One of my favourite films is Alien, but only now do I appreciate how well constructed the story is. When I started working on my sci-fi/horror series Shadows, Alien was a major influence, and I’ve learnt a great deal from considering just why the story of Alien works so well.
It’s easy to relate to the setting and characters
Yes, the film’s set on a spacecraft, but the setting is also surprisingly mundane—it’s a working vessel, populated by a crew who are simply doing their job. For some of them, the job’s clearly important (the captain, Dallas, takes his role seriously). But others, like Parker and Brett, are the kind of workers who turn up because they have to. It’s easy to imagine these two sloping off somewhere for a sneaky break when nobody’s watching.
And, as with any bunch of co-workers forced together, there are tensions. Some of them get on well with others, but there’s a lot of animosity just beneath the surface. Just like any other work environment.
It’s also worth noting that the Nostromo isn’t some sleek, high-tech craft like the Enterprise, or a fast fighting vessel like the Millennium Falcon. It’s scruffy, dirty and in need of repair. It’s a floating factory—and once again, this is the kind of environment that many can relate to.
Nobody is safe
Most stories focus on a hero, and in films this role is normally played by a big-name actor. We can usually be pretty secure in guessing that this character will survive, with the lesser characters (played by actors we don’t recognise) becoming fodder for the monster.
But Alien turns this on its head. John Hurt was one of the bigger names attached to the film, and he’s the first to die. With him gone, maybe we assume Dallas will survive. After all, the film starts with him alone on the Nostromo, before the rest of the crew wake. He’s the captain, and Tom Skerritt was another fairly well-known actor at the time.
When Dallas dies, it’s a shock, and it leaves things wide-open for who will eventually survive (although as the crew dwindle further, Ripley does step up to be the hero). With with lack of certainty, tension increases.
Horror can come at any time
The alien bursting from Kane’s stomach is probably Alien’s most memorable scene, but it’s worth noting the setting. This moment of gut-wrenching (sorry!) horror comes not in a dark corner of the craft, or on an alien planet. No, it occurs while the crew share a meal. They’re eating and joking. It’s a bonding moment, something we’re all familiar with—right up to the moment Kane’s stomach starts to bulge.
And this tells us that nowhere is safe. Even if characters are together, in brightly-lit familiar rooms, they’re still in danger. We don’t need to peer into the darkness looking for monsters, because they could leap out of anywhere, at any time.
We’re in the dark with the crew
We never get to see the alien in its entirety until the very end of the film. In part this was down to film-making restraints at the time, but it makes the film so much more effective—we never quite know what’s after the crew.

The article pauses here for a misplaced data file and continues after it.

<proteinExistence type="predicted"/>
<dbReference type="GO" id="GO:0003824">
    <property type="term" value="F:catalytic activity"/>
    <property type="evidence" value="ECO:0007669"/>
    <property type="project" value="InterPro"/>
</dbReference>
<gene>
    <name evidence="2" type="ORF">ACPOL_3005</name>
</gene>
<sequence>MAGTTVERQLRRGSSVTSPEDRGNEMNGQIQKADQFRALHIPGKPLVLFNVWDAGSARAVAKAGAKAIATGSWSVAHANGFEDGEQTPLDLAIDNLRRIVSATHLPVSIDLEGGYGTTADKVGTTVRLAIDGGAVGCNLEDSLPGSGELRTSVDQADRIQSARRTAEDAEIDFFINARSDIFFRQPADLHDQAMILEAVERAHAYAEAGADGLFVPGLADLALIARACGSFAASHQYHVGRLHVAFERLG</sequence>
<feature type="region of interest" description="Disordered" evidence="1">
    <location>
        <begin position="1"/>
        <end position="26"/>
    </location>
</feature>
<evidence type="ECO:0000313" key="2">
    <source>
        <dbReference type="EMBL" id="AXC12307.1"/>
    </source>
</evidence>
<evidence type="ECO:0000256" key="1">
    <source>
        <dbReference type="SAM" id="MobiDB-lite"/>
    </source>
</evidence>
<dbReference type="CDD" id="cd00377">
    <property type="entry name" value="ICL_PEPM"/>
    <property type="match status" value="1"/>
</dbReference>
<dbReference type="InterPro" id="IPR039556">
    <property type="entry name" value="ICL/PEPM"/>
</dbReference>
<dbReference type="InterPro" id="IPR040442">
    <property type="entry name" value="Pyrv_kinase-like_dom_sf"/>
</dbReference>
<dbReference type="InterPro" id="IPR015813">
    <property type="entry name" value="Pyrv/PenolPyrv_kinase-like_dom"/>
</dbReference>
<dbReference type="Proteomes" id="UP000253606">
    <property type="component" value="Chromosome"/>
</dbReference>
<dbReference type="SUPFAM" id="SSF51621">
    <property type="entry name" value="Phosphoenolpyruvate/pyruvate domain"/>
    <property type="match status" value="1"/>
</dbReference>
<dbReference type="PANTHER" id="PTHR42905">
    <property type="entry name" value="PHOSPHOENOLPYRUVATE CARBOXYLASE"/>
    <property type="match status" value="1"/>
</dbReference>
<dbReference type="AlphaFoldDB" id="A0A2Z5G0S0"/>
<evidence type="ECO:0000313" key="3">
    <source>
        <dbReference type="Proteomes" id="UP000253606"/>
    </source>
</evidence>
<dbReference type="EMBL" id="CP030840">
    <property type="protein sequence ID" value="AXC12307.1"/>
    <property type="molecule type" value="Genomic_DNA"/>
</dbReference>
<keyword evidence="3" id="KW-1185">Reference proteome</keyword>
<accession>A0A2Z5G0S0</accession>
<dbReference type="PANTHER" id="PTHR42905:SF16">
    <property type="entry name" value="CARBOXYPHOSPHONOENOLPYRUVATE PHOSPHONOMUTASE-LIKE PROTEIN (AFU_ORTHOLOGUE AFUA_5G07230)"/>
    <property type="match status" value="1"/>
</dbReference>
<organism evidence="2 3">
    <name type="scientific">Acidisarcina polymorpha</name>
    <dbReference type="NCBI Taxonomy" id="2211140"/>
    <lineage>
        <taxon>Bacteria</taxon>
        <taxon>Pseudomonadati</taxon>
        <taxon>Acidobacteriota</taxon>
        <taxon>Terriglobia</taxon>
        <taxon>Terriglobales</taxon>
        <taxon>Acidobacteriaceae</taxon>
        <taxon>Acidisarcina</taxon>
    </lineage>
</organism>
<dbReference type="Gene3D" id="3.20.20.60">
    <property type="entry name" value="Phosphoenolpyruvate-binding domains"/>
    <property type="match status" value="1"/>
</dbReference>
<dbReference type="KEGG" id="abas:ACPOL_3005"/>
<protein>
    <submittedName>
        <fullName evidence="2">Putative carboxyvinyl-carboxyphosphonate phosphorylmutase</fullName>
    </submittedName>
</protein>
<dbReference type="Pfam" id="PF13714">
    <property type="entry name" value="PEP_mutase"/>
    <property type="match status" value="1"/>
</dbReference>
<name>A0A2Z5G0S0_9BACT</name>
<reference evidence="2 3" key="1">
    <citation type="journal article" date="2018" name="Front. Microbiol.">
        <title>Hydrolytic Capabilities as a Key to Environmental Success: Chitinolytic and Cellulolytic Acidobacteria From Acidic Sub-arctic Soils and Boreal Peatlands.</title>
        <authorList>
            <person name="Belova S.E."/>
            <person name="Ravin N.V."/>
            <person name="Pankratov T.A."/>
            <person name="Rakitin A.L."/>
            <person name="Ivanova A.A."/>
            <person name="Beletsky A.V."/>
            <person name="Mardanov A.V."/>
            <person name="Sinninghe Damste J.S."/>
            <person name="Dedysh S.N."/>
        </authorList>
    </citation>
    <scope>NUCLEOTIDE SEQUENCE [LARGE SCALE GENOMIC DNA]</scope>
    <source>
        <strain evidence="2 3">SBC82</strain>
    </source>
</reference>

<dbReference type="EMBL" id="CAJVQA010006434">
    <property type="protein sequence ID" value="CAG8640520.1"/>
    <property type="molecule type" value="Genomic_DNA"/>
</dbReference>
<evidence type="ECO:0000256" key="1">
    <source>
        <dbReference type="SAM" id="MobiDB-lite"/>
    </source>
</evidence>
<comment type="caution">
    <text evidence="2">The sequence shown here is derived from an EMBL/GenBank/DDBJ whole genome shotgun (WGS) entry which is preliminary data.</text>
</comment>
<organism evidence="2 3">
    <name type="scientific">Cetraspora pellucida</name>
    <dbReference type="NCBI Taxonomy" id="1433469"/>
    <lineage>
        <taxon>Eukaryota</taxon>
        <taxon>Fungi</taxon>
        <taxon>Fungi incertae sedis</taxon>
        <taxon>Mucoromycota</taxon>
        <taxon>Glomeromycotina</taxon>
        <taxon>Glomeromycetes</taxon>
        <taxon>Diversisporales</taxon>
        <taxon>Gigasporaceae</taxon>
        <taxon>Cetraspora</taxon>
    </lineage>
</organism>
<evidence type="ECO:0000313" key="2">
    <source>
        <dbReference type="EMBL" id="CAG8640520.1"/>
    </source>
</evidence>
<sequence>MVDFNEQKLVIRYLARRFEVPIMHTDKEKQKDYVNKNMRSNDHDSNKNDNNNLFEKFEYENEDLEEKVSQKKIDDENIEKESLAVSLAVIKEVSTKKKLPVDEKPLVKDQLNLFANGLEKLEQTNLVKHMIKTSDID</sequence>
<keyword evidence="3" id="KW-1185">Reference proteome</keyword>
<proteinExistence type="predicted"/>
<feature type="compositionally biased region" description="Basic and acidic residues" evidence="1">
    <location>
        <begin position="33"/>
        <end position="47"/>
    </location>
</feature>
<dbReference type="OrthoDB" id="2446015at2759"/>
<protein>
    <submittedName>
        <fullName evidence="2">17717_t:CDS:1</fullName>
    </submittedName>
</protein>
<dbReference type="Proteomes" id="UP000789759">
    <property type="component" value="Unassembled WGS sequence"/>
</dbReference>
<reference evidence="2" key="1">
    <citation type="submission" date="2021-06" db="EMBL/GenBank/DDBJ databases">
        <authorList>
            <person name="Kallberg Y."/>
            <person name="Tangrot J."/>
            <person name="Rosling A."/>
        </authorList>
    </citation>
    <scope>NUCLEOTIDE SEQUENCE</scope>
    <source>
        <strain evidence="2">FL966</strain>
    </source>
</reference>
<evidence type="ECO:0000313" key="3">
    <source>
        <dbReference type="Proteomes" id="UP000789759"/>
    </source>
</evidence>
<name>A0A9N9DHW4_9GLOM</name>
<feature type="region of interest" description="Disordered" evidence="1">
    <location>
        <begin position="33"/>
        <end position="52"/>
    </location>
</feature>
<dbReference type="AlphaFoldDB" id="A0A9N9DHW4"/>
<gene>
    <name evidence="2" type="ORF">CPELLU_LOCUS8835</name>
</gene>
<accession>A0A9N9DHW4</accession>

Jaws pulled off a similar trick, in refusing to show the shark until the second half of the film. We see the victim through the shark’s eyes, and we see the effects of the attacks (the swimmer being dragged under, the blood soaking the water). But we don’t see the shark itself.
What we can’t see is far more scary than what’s in front of our eyes. Our imagination fills in the blanks with our own worst nightmares.
There are things we have no control over
Its worth taking a closer look at Dallas’ death.
The rest of the crew are following his progress through the ducts. They have audio communication, but the only visual is on a map, with a marker to indicate his position. And then a second marker appears, indicating the alien’s position—and it’s closing in on Dallas. They yell for him to get out, but as the alien approaches there’s nothing they can do to prevent the inevitable.
In that moment, the crew are helpless witnesses, with no control over the outcome. Just like us, watching events unfold on a screen, unable to alter events.
We’re helpless, just like the crew.
Time is running out / the false ending
As the alien takes out the crew one by one, Ripley sees only one way to destroy the creature—self-destruct the Nostromo while it’s still aboard.
This give a tense race against the clock. As alarms blare and Mother counts down to self-destruct, Ripley rushes to the shuttle while trying to save Jones the cat and avoid the alien.
But she makes it. From the shuttle, she sees the Nostromo explode—and then realises she’s not alone on the shuttle. The alien is with her.
The tension and fear jump up a notch now. There’s nowhere for Ripley to run.
It’s a wonderful ending to a beautifully constructed story.
This list isn’t exclusive, and I know there are many great moments and ideas I’ve left out. But even this limited look at Alien shows why the story is so effective at pulling us in and keeping us engaged right to the end.
None of these things are original, of course. But the creative minds behind Alien used them to great effect, giving us a film that still works, over forty years after it hit the screens.